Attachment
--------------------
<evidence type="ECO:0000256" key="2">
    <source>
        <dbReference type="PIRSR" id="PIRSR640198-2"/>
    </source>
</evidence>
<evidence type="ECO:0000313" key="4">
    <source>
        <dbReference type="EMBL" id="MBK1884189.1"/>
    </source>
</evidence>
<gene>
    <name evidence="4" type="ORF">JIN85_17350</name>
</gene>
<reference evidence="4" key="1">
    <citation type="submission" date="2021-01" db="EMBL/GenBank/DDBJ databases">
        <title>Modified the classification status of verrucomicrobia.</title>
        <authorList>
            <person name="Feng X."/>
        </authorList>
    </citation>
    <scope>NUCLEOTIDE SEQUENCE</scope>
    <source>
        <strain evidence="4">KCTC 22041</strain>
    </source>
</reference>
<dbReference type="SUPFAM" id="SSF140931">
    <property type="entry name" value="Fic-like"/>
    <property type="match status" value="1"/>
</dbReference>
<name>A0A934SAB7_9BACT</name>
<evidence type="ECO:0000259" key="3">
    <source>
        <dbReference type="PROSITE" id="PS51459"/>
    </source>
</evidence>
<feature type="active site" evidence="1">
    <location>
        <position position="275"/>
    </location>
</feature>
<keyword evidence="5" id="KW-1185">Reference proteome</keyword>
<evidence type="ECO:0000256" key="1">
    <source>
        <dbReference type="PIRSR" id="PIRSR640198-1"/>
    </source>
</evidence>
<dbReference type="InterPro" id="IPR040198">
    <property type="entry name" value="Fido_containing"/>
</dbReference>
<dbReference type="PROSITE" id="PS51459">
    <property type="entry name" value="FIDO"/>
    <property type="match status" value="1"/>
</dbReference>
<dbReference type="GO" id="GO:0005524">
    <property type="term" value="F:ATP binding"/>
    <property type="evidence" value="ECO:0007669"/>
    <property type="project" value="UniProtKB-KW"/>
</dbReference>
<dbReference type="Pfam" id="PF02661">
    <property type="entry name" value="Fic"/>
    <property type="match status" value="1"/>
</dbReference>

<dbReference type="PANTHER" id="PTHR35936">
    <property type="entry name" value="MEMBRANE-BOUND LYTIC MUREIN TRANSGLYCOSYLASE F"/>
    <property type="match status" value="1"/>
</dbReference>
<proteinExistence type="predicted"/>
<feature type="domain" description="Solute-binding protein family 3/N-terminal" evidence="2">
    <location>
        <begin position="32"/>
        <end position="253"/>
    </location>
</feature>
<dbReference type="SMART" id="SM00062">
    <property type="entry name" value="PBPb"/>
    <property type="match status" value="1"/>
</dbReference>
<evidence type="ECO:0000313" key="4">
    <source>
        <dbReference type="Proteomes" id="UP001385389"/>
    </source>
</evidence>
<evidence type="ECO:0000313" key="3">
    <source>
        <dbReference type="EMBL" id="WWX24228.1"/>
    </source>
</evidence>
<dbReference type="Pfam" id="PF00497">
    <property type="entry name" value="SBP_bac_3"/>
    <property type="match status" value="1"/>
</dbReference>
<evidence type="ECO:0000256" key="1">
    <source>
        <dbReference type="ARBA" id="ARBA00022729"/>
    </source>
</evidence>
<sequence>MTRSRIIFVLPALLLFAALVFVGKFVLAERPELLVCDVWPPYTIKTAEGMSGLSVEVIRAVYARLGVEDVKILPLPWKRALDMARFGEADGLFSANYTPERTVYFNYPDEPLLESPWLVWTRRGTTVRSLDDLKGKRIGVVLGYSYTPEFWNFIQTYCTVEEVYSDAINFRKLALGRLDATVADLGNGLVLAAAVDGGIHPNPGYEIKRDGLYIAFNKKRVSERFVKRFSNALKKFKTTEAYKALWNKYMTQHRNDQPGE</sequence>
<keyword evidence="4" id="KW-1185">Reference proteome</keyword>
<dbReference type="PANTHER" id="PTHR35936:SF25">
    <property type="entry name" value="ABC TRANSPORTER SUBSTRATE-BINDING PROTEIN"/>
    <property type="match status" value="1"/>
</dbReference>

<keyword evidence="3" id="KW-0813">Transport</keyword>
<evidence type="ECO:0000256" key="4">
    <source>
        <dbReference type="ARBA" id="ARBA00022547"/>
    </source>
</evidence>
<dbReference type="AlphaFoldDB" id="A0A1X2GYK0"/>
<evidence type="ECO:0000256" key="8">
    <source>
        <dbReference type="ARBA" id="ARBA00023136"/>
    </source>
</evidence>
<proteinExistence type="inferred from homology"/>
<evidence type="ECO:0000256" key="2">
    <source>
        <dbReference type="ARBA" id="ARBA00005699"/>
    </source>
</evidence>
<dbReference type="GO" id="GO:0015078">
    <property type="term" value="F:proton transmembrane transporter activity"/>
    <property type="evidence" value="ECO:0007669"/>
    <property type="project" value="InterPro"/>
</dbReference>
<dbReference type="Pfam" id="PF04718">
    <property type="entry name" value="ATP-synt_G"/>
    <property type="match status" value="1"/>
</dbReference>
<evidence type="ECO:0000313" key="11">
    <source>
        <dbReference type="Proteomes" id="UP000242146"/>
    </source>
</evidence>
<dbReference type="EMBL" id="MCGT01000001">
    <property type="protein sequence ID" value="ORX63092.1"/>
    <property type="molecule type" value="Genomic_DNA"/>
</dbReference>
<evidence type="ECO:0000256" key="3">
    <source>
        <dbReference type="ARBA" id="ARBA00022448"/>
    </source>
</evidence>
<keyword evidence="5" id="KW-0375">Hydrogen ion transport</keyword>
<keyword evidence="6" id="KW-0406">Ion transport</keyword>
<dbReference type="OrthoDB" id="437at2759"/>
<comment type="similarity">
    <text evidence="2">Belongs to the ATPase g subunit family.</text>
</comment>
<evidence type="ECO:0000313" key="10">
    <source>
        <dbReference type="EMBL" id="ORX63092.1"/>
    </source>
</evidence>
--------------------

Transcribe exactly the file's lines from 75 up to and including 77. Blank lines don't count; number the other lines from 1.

    <property type="entry name" value="PBPb"/>
    <property type="match status" value="1"/>
</dbReference>